The good people at Atlassian are running an incredible offer: get full versions of Confluence (a wiki) and Jira (a bug tracker) for $5 each, for up to 5 users. These are outstanding products that normally cost $1200 each (but those versions support more users). The offer is valid only until April 24, so act now, while supplies last! At my company we bought both Confluence and Jira, and they’re absolutely indispensable.
I was surprised by this promotion because Confluence and Jira are not second-tier products: they’re leaders in their class. I’m a Wiki fanatic, and a few years ago I performed a comprehensive review of all the Wiki products I could find (about 20). Two wikis were head and shoulders above the competition: Confluence and JotSpot. They both had a very long list of features, such as rich-text editing, comprehensive security, good collaboration tools, etc. Both were highly polished: the features were complete and easy to use. The biggest difference between them was that Confluence was meant to be installed on the user’s server whereas JotSpot was hosted. I prefer to have the Wiki installed on my own server, for fast access from within the company’s LAN, so I chose Confluence. (Nowadays there’s also a hosted version of Confluence, if you’re one of Those People who value access over speed.)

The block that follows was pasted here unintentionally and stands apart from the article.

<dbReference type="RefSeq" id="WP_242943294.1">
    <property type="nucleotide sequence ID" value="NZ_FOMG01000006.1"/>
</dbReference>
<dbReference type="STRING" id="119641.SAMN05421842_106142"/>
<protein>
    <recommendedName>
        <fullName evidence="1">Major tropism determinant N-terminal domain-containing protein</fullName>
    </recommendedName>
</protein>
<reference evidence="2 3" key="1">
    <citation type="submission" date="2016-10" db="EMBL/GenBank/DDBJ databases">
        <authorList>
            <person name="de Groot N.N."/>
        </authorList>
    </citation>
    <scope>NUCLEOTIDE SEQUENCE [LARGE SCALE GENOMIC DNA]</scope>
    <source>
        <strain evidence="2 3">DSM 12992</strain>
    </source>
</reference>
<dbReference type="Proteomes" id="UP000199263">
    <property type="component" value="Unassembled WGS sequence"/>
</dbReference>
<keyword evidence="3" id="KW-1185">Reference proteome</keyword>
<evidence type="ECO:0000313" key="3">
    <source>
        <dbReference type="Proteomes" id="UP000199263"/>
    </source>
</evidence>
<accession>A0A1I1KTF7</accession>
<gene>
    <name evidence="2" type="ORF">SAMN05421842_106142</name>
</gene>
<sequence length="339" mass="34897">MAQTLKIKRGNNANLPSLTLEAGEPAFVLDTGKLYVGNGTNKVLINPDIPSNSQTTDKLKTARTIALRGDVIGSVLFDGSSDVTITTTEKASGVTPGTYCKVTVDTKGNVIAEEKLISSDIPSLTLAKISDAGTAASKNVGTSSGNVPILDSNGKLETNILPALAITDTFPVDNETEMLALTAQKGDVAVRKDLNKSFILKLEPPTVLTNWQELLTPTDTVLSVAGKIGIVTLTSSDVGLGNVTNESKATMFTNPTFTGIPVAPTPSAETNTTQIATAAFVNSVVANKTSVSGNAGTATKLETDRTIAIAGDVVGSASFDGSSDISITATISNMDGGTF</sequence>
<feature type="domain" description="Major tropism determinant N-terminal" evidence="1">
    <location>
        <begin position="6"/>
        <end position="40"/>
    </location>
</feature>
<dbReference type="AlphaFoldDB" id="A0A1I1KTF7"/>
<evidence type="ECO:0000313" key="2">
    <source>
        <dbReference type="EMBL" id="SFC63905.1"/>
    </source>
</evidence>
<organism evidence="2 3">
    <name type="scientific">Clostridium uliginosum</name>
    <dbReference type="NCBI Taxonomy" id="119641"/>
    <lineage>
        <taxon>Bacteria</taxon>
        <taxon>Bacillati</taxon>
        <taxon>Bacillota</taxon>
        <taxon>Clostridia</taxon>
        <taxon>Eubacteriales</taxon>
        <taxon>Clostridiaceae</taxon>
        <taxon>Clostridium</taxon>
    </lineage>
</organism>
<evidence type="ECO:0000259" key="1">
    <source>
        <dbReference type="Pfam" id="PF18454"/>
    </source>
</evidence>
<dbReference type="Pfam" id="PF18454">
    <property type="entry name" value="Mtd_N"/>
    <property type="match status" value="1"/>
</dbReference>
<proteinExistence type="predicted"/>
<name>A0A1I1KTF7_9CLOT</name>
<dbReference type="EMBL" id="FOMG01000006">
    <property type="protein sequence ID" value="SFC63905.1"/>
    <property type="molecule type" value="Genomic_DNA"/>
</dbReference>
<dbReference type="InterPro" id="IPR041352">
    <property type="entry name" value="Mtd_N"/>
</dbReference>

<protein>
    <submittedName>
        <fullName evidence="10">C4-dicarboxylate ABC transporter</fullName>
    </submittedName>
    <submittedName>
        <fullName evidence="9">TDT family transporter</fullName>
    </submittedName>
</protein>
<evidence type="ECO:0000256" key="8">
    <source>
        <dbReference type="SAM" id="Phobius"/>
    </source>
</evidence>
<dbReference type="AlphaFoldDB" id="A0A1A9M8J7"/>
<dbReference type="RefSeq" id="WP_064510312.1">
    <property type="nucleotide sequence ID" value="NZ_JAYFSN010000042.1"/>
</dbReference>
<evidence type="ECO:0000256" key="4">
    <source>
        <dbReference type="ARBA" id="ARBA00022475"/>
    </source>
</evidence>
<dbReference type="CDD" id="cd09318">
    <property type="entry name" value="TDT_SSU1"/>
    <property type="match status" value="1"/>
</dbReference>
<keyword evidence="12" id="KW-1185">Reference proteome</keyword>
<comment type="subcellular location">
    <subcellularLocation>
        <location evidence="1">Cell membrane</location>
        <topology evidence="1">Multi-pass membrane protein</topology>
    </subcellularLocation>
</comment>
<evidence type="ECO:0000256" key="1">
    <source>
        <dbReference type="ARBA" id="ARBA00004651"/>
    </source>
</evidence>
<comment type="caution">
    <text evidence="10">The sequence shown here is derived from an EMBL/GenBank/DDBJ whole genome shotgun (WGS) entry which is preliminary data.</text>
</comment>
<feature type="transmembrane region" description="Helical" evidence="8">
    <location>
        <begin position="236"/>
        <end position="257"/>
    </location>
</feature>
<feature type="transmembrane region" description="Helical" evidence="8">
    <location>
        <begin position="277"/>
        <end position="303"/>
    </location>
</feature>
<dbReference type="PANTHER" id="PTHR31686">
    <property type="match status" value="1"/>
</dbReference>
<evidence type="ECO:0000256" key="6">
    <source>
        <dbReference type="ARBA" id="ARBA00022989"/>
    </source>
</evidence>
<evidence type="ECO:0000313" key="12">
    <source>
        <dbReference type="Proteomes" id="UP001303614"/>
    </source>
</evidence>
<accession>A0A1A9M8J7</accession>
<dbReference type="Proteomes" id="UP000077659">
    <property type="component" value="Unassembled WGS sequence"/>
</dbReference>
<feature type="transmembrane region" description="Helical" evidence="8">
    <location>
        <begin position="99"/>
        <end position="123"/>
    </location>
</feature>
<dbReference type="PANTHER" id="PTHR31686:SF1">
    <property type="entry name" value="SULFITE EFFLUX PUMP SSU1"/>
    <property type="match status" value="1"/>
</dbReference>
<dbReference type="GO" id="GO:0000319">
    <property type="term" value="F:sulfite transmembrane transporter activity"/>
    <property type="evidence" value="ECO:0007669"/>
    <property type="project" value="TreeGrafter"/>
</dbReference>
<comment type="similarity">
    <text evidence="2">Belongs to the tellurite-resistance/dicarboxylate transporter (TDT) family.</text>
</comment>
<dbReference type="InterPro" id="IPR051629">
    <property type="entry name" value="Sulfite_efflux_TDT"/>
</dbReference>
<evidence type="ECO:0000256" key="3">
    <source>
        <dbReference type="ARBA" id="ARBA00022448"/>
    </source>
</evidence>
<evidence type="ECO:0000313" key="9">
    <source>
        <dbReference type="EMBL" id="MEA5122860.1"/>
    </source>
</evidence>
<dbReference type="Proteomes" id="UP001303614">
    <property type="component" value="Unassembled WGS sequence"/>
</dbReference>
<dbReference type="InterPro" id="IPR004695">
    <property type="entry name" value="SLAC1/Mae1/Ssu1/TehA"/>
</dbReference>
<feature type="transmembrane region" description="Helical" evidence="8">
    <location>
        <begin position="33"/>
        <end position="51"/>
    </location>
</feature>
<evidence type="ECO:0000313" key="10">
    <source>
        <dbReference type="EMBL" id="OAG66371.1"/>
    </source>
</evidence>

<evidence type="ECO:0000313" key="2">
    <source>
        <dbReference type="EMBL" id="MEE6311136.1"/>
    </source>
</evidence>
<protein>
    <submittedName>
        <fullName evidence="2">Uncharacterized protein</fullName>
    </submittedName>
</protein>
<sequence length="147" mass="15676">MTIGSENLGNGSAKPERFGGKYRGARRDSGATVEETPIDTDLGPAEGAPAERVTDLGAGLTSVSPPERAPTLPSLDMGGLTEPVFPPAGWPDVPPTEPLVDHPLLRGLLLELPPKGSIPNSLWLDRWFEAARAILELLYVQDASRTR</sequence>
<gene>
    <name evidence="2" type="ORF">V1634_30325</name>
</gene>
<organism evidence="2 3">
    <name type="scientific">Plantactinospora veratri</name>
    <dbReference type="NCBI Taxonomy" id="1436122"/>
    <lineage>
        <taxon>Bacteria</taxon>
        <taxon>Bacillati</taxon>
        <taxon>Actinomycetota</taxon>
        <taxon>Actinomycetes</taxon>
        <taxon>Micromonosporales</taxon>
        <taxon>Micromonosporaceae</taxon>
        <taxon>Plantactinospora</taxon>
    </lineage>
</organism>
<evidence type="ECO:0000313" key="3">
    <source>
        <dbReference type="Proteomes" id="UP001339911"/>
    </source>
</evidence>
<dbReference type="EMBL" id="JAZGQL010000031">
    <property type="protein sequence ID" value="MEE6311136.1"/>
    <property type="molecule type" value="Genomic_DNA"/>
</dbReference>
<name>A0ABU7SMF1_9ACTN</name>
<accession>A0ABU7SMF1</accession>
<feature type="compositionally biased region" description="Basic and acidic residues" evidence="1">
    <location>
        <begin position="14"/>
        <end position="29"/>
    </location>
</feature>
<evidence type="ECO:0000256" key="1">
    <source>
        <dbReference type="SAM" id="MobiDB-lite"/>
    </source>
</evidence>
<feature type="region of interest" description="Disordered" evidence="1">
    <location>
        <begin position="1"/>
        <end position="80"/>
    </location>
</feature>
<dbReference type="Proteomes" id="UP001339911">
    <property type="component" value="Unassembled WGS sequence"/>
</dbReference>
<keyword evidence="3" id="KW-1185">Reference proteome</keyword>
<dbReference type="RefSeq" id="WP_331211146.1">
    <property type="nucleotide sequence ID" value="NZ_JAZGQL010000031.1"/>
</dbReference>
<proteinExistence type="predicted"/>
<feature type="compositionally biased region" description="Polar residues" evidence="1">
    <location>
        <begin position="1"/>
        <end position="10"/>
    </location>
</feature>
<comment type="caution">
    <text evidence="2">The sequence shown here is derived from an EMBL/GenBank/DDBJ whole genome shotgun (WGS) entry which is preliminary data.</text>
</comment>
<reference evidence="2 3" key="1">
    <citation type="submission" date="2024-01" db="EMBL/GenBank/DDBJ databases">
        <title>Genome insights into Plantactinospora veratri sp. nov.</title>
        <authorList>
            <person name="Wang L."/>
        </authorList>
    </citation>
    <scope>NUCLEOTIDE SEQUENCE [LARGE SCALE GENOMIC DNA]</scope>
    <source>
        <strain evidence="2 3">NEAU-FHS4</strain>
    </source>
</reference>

Some time after my Great Wiki Evaluation JotSpot was acquired by Google and shut down, to reappear later as Google Sites. Google Sites is far simpler than JotSpot had been, which means it’s not as feature-rich and no longer in the same class as Confluence and other leading Wikis. Google have turned a Harley Davidson into a pink bicycle with training wheels, and that’s the end of JotSpot.
I also recommend Jira, although to a lesser extent than Confluence. Jira is very powerful and customizable, but I find its workflow to be rather cumbersome. I had used FogBugz before Jira, and it was a smoother experience. They’re both much better than open-source products such as Bugzilla and Trac, however (both of which I have also used).
Preemptive disclaimer: I’m not getting anything from Atlassian for this post; I just really, really like Confluence, and I want to spread the word.